CFM International is including a contrarotating ducted fan engine in studies of concepts that might provide the quantum leap in fuel efficiency, noise reduction and emissions being demanded for the next generation of single-aisle aircraft.
The engine would draw on lessons learned by CFM partner General Electric during the unducted fan (UDF) program carried out with NASA in the early 1980s, which demonstrated specific fuel burn reductions of up to 20 percent.
Meanwhile, Pratt & Whitney president Steve Finger said he “does not rule out” offering its geared turbofan (GTF) next generation single-aisle contender for the coming generation of 70- to 130-seat regional jets. “The GTF will be the right product for a wide range of applications,” he added.
P&W also announced that MTU Aero Engines, Avio, Volvo and Goodrich had become strategic partners “for continued development of key GTF technologies.” MTU will work on a common, scalable core; Avio on the advanced gear drive system, described by P&W as a “critical part of GTF technology” and on the flight test demonstrator; and Volvo on the turbine exhaust case. Goodrich will develop the specialized nacelle system required for the GTF.
Retiring P&W commercial engines president, Steve Heath, confirmed that P&W had talked to 25 airlines about the GTF concept, including, most recently, the Star Alliance group. He admitted there had been “some concerns” over P&W’s geared turbofan approach, but claimed that was “largely because we need to explain to them very clearly what the advantages are.”
A ground test of a flight-worthy GTF is planned for the third quarter of 2007 with flight testing in 2008 aboard P&W’s Boeing 747 testbed. Heath said, however, that “my fondest dream would be to convince the aircraft manufacturers to fly the engine on their own four-engined testbed aircraft. We want to treat our customers as partners in this.”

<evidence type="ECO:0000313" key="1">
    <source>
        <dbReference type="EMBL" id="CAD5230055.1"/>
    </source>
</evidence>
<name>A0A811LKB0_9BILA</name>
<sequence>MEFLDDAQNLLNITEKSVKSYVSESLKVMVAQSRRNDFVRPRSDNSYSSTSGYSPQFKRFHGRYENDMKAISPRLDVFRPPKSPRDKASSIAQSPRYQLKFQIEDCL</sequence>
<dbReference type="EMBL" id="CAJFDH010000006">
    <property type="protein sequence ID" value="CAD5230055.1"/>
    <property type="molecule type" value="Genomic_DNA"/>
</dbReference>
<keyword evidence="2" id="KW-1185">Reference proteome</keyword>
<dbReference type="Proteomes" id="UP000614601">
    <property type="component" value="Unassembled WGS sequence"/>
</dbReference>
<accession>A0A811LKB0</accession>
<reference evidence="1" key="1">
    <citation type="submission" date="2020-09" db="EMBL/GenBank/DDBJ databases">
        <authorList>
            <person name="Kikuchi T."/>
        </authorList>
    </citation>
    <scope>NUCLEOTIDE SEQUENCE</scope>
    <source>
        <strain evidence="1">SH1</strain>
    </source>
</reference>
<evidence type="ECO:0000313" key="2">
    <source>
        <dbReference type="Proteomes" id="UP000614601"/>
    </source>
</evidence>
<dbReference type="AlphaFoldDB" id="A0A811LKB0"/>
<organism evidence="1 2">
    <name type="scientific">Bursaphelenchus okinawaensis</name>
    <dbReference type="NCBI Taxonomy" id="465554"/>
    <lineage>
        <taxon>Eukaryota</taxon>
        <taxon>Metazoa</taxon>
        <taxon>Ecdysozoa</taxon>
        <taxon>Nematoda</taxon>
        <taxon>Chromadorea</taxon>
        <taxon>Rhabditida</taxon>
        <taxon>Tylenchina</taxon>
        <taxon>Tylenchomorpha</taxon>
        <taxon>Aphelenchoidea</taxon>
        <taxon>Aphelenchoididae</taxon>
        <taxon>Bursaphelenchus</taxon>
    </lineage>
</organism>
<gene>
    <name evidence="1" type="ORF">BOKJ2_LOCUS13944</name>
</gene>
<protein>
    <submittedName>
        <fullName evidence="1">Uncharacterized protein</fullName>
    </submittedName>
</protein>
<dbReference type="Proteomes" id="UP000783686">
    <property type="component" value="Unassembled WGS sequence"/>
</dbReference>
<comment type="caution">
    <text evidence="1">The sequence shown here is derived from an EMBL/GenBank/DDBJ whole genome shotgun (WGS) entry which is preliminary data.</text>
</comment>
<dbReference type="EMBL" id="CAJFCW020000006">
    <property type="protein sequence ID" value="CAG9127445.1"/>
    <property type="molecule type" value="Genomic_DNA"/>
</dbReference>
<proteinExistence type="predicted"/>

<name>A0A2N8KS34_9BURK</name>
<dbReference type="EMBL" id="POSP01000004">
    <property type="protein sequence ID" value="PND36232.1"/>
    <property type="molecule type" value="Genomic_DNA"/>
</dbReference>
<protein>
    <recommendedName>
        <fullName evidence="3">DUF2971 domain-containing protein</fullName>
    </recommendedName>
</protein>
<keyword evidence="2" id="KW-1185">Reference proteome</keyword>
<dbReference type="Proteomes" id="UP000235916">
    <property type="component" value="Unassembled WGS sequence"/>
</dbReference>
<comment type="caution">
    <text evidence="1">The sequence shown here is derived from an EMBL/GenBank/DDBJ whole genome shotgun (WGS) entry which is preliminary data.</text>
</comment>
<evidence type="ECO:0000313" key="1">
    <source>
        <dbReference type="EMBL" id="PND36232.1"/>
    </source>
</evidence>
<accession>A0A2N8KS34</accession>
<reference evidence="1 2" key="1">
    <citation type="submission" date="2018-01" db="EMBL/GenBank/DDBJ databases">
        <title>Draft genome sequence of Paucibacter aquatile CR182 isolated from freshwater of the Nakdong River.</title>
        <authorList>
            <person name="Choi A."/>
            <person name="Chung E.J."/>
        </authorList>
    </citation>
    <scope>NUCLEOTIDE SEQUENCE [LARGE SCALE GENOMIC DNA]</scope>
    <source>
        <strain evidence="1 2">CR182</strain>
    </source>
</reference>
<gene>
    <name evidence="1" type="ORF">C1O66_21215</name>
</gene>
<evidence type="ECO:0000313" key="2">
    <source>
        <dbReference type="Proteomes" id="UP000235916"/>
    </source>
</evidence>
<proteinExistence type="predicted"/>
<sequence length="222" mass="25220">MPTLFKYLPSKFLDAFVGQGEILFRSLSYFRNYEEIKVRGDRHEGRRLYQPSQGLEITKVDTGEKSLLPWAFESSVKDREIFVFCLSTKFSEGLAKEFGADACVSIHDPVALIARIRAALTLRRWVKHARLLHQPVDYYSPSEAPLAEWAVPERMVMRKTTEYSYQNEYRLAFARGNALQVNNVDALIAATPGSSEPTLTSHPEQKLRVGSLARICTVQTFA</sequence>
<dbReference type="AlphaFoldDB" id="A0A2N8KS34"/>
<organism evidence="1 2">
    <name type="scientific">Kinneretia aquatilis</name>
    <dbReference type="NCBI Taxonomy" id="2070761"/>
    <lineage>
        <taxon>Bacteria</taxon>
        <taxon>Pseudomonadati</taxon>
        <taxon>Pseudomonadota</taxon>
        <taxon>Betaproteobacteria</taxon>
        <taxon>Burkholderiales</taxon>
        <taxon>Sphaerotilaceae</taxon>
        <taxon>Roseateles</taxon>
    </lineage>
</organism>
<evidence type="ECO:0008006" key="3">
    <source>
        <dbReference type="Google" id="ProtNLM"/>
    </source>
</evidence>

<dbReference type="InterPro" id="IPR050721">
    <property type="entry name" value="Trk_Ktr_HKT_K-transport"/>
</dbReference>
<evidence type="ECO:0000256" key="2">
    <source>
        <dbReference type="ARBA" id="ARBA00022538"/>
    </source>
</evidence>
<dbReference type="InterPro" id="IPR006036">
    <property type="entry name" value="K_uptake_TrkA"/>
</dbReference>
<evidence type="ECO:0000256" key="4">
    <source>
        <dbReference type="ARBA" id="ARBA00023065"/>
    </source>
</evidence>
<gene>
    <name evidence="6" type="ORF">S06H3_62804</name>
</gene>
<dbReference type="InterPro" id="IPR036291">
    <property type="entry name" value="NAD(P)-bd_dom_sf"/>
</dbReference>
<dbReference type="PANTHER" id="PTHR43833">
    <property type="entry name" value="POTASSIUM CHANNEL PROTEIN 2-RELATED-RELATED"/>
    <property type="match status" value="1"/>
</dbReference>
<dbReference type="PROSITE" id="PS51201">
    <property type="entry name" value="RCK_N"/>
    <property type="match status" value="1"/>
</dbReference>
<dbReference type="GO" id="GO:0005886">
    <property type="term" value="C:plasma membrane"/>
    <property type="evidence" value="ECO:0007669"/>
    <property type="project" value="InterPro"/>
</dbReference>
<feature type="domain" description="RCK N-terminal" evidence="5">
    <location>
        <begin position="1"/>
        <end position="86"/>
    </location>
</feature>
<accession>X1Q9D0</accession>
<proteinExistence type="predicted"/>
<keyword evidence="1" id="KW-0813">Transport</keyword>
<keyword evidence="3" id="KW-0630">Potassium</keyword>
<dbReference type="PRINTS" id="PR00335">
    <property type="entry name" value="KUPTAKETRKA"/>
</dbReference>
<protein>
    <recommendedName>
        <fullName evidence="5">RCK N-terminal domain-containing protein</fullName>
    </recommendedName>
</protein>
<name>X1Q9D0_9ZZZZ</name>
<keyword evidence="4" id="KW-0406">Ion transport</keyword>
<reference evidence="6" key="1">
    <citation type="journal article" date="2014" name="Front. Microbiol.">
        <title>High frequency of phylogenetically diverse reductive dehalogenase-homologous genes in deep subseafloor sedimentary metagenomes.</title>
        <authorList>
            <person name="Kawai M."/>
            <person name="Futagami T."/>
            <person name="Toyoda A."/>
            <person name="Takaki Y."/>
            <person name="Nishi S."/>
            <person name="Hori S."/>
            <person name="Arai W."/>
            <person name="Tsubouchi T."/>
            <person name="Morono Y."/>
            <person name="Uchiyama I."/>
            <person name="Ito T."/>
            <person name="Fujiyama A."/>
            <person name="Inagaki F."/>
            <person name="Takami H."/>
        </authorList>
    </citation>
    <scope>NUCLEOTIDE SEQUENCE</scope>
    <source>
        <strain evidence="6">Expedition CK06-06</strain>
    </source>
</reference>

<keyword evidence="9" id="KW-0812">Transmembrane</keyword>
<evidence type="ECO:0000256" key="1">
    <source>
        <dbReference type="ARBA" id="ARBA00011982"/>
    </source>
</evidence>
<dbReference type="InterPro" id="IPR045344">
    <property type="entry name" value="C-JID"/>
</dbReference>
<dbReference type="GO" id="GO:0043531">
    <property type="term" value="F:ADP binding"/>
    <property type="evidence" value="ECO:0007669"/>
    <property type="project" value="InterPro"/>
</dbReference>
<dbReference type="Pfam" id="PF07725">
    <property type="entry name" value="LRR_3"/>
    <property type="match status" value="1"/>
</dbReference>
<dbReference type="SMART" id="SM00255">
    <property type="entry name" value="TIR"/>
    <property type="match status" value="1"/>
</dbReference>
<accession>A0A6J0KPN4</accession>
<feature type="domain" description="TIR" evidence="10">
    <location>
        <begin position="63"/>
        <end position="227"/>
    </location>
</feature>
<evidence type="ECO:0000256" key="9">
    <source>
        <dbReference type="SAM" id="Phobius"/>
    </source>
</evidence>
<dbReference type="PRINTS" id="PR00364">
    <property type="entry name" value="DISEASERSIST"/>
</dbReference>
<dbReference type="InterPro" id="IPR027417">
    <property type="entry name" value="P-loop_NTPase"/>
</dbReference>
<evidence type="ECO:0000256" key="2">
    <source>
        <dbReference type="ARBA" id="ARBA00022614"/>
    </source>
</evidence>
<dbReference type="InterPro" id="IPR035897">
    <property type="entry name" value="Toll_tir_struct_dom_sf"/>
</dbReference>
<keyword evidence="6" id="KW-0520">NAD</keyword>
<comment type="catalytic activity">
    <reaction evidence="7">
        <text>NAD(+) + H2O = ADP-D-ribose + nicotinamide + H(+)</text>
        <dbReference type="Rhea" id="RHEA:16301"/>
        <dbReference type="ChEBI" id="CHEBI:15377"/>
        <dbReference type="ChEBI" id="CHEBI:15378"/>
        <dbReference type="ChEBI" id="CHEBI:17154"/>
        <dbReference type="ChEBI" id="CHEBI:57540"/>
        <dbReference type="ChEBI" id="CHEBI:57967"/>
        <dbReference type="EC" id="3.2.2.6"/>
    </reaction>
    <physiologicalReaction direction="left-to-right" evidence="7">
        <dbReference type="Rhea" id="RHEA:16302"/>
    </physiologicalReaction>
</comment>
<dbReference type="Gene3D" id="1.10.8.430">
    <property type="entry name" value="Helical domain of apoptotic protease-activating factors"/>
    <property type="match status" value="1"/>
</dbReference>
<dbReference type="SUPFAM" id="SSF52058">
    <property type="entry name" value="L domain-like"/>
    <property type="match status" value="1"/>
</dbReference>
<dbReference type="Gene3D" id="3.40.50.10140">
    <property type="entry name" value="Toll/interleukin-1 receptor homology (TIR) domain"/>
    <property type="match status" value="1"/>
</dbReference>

On CFMI’s ducted fan studies, Snecma civil engines director general Jean-Pierre Cojan told Aviation International News the contrarotating ducted fan is being revisited because today’s three-dimensional aerodynamics design capabilities, coupled with the advanced composite blade technology now being applied to turbofans, might make a ducted contrarotating fan viable. “There have been huge advances in technology in the 20 years since UDF,” he said.
“This is the most interesting time I have seen in the engine industry in the 27 years I’ve worked in it,” Cojan added. We all know there will have to be a quantum leap in fuel efficiency, maybe 15 percent, before the manufacturers commit to new single-aisle aircraft. There are some very exciting new technologies and some very demanding requirements–not just fuel burn, but noise and emissions as well. We agree with Pratt & Whitney that the GTF offers great specific fuel consumption but we also believe the geared system is too heavy and will create too much waste heat. In the end the efficiency gains will be wiped out.”
P&W is the only one of the powerplant manufacturers to be pursuing the GTF, although it is understood it has a back-up Advanced Turbofan under development in case the GTF runs into problems. CFM International and Rolls-Royce have rejected the geared fan solution out of hand–and so far have publicly committed to improving their conventional turbofan technology to provide the single-aisle powerplant solution.
The different approaches to future single-aisle engines being taken by Pratt & Whitney and Rolls-Royce, its main partner in the International Aero Engines group, remain the subject of “interesting discussions,” according to Douglas Scheffel, P&W’s general manager of commercial engines. “We think we can have a constructive dialogue.”